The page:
Late pregnancy use of selective serotonin reuptake inhibitors and serotonin and norepinephrine reuptake inhibitors is associated with increased risk of postpartum haemorrhage
- Department of Obstetrics and Gynecology, College of Physicians and Surgeons, Columbia University, New York, New York, USA
- Correspondence to: Professor Cande V Ananth, Department of Obstetrics and Gynecology, College of Physicians and Surgeons, Columbia University, 622 West 168th Street, New York, NY 10032, USA;
Implications for research and practice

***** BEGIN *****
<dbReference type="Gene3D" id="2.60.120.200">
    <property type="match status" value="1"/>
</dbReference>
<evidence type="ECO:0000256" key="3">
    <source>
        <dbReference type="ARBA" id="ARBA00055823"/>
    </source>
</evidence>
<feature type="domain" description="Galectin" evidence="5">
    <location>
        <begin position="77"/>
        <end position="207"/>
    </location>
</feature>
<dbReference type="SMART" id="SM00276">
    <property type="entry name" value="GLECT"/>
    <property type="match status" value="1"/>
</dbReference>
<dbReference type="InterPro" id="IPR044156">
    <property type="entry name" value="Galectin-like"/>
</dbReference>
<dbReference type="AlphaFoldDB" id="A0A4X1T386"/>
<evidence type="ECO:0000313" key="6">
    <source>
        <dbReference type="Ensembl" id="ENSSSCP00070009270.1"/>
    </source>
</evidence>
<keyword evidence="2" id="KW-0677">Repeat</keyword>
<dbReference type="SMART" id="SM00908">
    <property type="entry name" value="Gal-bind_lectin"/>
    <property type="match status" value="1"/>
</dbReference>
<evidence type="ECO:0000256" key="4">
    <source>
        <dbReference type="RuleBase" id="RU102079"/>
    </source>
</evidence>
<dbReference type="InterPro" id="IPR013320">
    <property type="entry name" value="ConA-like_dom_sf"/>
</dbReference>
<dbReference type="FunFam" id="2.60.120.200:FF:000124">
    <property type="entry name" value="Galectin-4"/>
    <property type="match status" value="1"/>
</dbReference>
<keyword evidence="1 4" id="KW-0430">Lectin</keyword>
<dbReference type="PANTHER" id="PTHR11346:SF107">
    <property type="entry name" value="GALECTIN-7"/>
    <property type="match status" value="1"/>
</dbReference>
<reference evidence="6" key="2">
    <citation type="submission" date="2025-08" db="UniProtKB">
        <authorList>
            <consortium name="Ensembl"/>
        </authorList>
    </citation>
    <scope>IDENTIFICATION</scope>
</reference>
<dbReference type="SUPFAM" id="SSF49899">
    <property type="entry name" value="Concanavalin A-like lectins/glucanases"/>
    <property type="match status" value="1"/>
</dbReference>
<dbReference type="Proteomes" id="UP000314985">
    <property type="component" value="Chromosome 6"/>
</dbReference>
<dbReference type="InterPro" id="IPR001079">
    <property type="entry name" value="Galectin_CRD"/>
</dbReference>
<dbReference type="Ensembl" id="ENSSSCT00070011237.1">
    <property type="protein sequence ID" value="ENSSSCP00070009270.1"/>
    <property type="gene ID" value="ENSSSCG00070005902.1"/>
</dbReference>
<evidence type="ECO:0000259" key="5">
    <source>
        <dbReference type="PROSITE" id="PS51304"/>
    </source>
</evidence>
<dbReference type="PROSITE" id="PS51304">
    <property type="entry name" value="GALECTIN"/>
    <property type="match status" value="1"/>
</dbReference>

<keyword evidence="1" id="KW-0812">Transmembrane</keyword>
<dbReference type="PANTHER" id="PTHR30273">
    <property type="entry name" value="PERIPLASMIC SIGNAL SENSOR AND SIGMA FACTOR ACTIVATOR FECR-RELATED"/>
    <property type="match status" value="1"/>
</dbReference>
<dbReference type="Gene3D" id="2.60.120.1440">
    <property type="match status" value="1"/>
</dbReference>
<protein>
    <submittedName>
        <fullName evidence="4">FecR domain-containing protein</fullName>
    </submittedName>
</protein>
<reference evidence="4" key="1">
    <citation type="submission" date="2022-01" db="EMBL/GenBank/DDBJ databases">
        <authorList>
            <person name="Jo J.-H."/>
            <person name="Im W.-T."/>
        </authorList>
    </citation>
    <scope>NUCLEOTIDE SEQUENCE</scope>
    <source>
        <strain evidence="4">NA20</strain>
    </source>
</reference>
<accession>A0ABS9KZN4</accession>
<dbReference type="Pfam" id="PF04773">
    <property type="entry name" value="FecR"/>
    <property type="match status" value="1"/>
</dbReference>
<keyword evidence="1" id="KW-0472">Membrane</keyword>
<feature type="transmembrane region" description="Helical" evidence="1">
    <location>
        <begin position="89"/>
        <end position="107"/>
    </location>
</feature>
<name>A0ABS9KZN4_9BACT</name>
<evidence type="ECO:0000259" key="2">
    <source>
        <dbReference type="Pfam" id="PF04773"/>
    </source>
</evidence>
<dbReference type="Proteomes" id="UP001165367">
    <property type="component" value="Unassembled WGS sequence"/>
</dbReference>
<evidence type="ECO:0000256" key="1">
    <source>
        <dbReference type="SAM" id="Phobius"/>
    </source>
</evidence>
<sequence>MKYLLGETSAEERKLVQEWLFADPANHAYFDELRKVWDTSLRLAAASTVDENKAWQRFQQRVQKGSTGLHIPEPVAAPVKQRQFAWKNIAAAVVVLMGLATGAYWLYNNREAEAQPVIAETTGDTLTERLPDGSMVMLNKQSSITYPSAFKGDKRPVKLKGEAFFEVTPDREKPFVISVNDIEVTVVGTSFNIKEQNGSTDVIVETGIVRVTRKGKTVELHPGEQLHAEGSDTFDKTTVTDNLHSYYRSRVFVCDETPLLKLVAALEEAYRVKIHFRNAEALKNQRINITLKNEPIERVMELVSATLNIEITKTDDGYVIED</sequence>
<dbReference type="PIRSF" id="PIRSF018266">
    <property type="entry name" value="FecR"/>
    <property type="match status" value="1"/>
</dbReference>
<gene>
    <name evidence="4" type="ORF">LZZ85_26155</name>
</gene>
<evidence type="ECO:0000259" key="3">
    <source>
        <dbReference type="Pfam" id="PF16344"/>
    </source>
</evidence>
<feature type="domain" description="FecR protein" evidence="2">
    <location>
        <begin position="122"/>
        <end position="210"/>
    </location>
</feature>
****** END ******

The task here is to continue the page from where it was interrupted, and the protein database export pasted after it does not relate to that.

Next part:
Use of antidepressant medication is associated with increased risk for postpartum haemorrhage (PPH).
Further research is needed to establish a causal role between antidepressant medication use and PPH.
Clinicians should be aware of possible increased risk of postpartum haemorrhage when treating depression during pregnancy.
Antidepressant medications are commonly used to manage psychiatric conditions in pregnancy. While extensive research related to teratogenesis and neonatal outcomes has been undertaken,1 there is relatively few data related to maternal obstetrical outcomes. Research from other specialties suggests that serotonin reuptake inhibitors (SSRIs) …